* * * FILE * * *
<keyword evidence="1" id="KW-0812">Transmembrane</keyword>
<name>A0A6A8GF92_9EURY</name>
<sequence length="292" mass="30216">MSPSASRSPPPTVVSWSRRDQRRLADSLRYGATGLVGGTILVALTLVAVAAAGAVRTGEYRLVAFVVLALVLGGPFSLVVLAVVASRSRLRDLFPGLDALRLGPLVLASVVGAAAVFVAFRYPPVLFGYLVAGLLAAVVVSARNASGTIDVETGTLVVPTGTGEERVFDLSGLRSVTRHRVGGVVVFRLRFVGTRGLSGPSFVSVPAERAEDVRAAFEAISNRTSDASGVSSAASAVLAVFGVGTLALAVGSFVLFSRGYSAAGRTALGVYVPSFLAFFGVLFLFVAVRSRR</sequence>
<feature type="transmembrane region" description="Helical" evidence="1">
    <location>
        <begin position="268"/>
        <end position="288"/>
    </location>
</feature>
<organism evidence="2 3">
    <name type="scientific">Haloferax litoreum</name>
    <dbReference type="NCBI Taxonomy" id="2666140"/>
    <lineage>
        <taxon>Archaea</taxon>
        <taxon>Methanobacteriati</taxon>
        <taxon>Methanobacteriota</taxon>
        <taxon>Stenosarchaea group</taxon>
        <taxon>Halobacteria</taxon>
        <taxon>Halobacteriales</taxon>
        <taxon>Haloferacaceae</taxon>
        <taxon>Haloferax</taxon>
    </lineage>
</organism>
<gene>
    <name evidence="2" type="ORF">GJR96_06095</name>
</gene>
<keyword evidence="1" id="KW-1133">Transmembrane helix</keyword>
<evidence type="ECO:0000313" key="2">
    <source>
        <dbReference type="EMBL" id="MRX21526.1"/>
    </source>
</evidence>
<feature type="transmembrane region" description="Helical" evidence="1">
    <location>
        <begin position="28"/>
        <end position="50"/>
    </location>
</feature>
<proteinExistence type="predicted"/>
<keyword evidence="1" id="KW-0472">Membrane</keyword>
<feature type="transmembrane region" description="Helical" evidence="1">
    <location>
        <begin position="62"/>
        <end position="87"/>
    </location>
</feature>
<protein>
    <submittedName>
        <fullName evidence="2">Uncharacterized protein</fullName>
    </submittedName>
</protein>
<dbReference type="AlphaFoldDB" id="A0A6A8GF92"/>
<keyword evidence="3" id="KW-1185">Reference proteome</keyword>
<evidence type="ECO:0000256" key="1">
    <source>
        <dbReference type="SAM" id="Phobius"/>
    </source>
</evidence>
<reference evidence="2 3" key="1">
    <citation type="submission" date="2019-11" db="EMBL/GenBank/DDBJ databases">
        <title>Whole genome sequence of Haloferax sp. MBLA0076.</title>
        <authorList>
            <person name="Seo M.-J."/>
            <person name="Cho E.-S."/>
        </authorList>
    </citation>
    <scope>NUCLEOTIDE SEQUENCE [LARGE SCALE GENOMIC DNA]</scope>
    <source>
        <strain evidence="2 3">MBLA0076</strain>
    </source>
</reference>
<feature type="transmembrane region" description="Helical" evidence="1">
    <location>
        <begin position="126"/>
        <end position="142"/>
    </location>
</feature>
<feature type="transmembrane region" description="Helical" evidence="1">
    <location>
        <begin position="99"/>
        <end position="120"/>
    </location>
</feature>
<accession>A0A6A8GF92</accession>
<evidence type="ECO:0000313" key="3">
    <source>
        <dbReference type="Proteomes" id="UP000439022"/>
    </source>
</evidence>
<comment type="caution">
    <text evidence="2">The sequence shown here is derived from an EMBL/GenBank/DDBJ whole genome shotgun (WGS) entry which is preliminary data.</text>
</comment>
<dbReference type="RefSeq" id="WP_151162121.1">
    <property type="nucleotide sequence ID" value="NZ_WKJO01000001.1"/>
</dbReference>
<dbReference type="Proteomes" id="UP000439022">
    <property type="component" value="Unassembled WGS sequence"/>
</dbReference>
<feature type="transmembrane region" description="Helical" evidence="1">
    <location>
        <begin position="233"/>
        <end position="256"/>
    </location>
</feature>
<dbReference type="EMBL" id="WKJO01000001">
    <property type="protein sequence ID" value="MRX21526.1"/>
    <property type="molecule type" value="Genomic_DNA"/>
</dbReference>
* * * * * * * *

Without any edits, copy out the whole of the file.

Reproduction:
<keyword evidence="1" id="KW-0812">Transmembrane</keyword>
<name>A0A6A8GF92_9EURY</name>
<sequence length="292" mass="30216">MSPSASRSPPPTVVSWSRRDQRRLADSLRYGATGLVGGTILVALTLVAVAAAGAVRTGEYRLVAFVVLALVLGGPFSLVVLAVVASRSRLRDLFPGLDALRLGPLVLASVVGAAAVFVAFRYPPVLFGYLVAGLLAAVVVSARNASGTIDVETGTLVVPTGTGEERVFDLSGLRSVTRHRVGGVVVFRLRFVGTRGLSGPSFVSVPAERAEDVRAAFEAISNRTSDASGVSSAASAVLAVFGVGTLALAVGSFVLFSRGYSAAGRTALGVYVPSFLAFFGVLFLFVAVRSRR</sequence>
<feature type="transmembrane region" description="Helical" evidence="1">
    <location>
        <begin position="268"/>
        <end position="288"/>
    </location>
</feature>
<organism evidence="2 3">
    <name type="scientific">Haloferax litoreum</name>
    <dbReference type="NCBI Taxonomy" id="2666140"/>
    <lineage>
        <taxon>Archaea</taxon>
        <taxon>Methanobacteriati</taxon>
        <taxon>Methanobacteriota</taxon>
        <taxon>Stenosarchaea group</taxon>
        <taxon>Halobacteria</taxon>
        <taxon>Halobacteriales</taxon>
        <taxon>Haloferacaceae</taxon>
        <taxon>Haloferax</taxon>
    </lineage>
</organism>
<gene>
    <name evidence="2" type="ORF">GJR96_06095</name>
</gene>
<keyword evidence="1" id="KW-1133">Transmembrane helix</keyword>
<evidence type="ECO:0000313" key="2">
    <source>
        <dbReference type="EMBL" id="MRX21526.1"/>
    </source>
</evidence>
<feature type="transmembrane region" description="Helical" evidence="1">
    <location>
        <begin position="28"/>
        <end position="50"/>
    </location>
</feature>
<proteinExistence type="predicted"/>
<keyword evidence="1" id="KW-0472">Membrane</keyword>
<feature type="transmembrane region" description="Helical" evidence="1">
    <location>
        <begin position="62"/>
        <end position="87"/>
    </location>
</feature>
<protein>
    <submittedName>
        <fullName evidence="2">Uncharacterized protein</fullName>
    </submittedName>
</protein>
<dbReference type="AlphaFoldDB" id="A0A6A8GF92"/>
<keyword evidence="3" id="KW-1185">Reference proteome</keyword>
<evidence type="ECO:0000256" key="1">
    <source>
        <dbReference type="SAM" id="Phobius"/>
    </source>
</evidence>
<reference evidence="2 3" key="1">
    <citation type="submission" date="2019-11" db="EMBL/GenBank/DDBJ databases">
        <title>Whole genome sequence of Haloferax sp. MBLA0076.</title>
        <authorList>
            <person name="Seo M.-J."/>
            <person name="Cho E.-S."/>
        </authorList>
    </citation>
    <scope>NUCLEOTIDE SEQUENCE [LARGE SCALE GENOMIC DNA]</scope>
    <source>
        <strain evidence="2 3">MBLA0076</strain>
    </source>
</reference>
<feature type="transmembrane region" description="Helical" evidence="1">
    <location>
        <begin position="126"/>
        <end position="142"/>
    </location>
</feature>
<feature type="transmembrane region" description="Helical" evidence="1">
    <location>
        <begin position="99"/>
        <end position="120"/>
    </location>
</feature>
<accession>A0A6A8GF92</accession>
<evidence type="ECO:0000313" key="3">
    <source>
        <dbReference type="Proteomes" id="UP000439022"/>
    </source>
</evidence>
<comment type="caution">
    <text evidence="2">The sequence shown here is derived from an EMBL/GenBank/DDBJ whole genome shotgun (WGS) entry which is preliminary data.</text>
</comment>
<dbReference type="RefSeq" id="WP_151162121.1">
    <property type="nucleotide sequence ID" value="NZ_WKJO01000001.1"/>
</dbReference>
<dbReference type="Proteomes" id="UP000439022">
    <property type="component" value="Unassembled WGS sequence"/>
</dbReference>
<feature type="transmembrane region" description="Helical" evidence="1">
    <location>
        <begin position="233"/>
        <end position="256"/>
    </location>
</feature>
<dbReference type="EMBL" id="WKJO01000001">
    <property type="protein sequence ID" value="MRX21526.1"/>
    <property type="molecule type" value="Genomic_DNA"/>
</dbReference>